Citizens of few, if any, other nations can say the same.
Kind of on that topic, I never really told the guys I worked with about this blog, or at least not it’s address. I don’t really know why. I did tell some guys at NETL about it, and so, the main Italian I worked for (and still am working for) found out about it. He immediately freaked out upon learning, from the About page, of the namesake of my blog, a piece of the fire control group in the SA vz. 58. He left a very earnest message on my adviser’s voice-mail, asking if I was a revolutionary, or otherwise unhinged. Luckily, I had mentioned my affinity for firearms to said adviser, who also has such an affinity, and so he was able to defuse the situation. I just learned of this from him today.
As Americans, we take for granted freedoms much of the rest of the world can only dream of.
I celebrate one of those freedoms with Italian engineering, interestingly enough. It shall serve as both a little reminder of Italy, and why America is so awesome.
I’m having a heck of a time getting pictures off of my phone, so this post will be uninteresting. Furthermore, a big impetus for my knocking out a post right now is largely just so every month I will have been in Italy will have posts. Though something interesting did happen today, so let’s see how this goes.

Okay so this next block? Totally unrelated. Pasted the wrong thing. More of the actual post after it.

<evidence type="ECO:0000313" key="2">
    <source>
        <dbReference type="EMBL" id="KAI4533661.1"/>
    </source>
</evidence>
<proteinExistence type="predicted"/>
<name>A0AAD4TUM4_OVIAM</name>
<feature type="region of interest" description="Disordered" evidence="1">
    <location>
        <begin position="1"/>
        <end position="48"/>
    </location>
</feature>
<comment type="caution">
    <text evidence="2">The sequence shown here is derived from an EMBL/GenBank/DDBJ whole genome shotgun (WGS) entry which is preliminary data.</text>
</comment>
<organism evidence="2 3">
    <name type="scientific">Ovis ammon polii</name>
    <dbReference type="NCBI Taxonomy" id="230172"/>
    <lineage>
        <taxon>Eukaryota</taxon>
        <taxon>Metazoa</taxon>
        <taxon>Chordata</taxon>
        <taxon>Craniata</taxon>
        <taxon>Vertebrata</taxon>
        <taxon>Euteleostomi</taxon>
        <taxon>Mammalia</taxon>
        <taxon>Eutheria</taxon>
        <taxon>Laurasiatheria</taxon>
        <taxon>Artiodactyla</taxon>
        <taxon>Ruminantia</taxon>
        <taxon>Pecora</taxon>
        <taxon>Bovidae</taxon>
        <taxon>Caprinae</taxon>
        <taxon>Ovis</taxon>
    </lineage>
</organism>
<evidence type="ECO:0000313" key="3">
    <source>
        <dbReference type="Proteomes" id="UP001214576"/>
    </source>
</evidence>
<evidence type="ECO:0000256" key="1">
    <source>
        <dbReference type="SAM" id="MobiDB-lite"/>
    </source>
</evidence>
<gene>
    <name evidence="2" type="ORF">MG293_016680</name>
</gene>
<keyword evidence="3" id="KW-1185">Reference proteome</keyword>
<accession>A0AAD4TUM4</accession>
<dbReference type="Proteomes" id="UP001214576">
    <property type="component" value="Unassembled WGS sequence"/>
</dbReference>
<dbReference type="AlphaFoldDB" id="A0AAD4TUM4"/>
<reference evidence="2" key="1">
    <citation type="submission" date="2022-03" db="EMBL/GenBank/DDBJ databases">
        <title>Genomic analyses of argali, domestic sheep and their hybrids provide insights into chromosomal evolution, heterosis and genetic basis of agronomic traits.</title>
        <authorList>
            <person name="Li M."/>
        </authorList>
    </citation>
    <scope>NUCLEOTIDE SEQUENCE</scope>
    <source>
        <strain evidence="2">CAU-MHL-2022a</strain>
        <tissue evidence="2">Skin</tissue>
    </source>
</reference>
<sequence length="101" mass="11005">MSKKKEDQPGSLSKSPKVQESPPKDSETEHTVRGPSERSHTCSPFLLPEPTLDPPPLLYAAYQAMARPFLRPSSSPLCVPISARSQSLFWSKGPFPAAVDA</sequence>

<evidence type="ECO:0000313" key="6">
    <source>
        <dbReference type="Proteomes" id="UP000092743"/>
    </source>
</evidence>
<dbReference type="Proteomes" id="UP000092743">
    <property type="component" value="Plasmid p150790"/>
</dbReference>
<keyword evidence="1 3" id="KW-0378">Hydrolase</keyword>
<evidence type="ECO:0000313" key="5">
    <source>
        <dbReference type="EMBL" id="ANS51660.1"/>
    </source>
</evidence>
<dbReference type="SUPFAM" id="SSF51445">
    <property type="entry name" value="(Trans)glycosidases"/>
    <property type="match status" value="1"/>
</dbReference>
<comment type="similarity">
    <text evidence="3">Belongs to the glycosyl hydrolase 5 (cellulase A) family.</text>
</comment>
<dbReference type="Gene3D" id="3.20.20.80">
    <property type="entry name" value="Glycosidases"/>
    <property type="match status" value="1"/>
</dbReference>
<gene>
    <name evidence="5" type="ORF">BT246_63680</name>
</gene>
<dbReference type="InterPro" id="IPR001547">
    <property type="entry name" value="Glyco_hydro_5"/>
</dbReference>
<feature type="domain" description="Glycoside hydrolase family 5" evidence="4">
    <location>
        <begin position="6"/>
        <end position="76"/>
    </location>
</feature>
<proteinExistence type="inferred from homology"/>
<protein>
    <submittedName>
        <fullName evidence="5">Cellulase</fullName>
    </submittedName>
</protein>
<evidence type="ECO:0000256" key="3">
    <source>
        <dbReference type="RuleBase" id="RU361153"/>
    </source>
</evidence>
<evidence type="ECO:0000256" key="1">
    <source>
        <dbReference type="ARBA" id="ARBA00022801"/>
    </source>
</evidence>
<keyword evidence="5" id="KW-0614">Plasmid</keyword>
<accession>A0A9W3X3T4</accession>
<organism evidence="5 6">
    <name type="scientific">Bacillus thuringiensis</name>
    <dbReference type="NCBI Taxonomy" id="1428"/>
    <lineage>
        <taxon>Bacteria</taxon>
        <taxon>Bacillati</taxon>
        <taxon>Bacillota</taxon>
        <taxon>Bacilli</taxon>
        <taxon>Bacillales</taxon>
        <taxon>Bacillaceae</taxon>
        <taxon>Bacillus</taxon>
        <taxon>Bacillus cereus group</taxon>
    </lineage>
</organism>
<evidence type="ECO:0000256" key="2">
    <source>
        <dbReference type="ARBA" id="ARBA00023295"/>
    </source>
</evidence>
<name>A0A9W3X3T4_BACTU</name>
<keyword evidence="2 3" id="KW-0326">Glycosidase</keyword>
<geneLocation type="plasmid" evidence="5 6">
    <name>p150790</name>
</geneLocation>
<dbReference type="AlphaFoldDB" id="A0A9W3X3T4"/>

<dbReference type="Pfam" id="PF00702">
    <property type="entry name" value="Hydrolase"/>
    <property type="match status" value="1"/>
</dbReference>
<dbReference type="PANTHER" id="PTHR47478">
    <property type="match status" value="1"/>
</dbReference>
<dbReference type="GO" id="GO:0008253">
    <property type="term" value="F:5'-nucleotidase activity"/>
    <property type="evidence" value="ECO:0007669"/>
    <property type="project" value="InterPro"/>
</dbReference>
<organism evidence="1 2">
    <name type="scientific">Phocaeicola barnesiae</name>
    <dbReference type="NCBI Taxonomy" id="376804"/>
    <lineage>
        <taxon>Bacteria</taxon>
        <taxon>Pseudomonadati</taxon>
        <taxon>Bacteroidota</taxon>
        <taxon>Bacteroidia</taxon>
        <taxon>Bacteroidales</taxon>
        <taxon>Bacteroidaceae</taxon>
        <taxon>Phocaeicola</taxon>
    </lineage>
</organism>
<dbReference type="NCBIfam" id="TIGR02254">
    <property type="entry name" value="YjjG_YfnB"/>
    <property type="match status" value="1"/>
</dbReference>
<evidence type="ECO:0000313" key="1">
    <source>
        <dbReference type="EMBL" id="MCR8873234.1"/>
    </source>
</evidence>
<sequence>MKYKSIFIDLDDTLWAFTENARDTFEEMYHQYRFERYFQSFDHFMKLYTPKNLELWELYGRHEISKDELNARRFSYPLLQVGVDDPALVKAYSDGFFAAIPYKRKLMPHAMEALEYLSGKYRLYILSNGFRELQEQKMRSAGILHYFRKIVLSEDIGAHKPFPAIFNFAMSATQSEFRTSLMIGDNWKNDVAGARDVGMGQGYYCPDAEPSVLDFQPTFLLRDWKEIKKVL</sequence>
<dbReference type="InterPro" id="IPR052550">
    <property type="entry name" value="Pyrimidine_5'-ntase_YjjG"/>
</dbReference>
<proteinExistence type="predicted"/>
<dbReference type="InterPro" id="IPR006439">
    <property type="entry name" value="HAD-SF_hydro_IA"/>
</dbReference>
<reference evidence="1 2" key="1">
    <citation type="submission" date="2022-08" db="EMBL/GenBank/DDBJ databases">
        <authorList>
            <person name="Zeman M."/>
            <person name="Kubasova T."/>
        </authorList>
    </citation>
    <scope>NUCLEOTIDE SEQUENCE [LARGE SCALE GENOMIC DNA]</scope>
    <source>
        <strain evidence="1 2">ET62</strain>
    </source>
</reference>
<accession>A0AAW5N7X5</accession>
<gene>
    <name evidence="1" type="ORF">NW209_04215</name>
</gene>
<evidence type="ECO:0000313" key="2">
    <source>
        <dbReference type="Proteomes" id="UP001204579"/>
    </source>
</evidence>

I will be leaving Italy on June 20, in three weeks. My work is going well, but I will likely still be tying up loose ends after I get back to America. Luckily, what I create is measured in kilobytes, and they ship for free. I’m supposed to be teaching an Italian undergrad how my stuff works, so she can carry on my work after I’ve become enveloped in schoolwork once again at WVU. I’ve spent more time teaching her how MATLAB works, so we’ll see how that goes.
I still haven’t been paid, besides one €500 down payment, for my work. So I’ve been spending my dad’s money since probably late October. The paperwork issues that my employer has faced have evidently been massive. And speaking generally, I’d be kind of okay with this situation. Not many undergrads have multiple cogenerating machines to play with. And, as much as I would rather pay my own way, my dad doesn’t have a problem with helping me out. But I was supposed to get paid. And then there is the Euro Crisis. And what a crisis it is!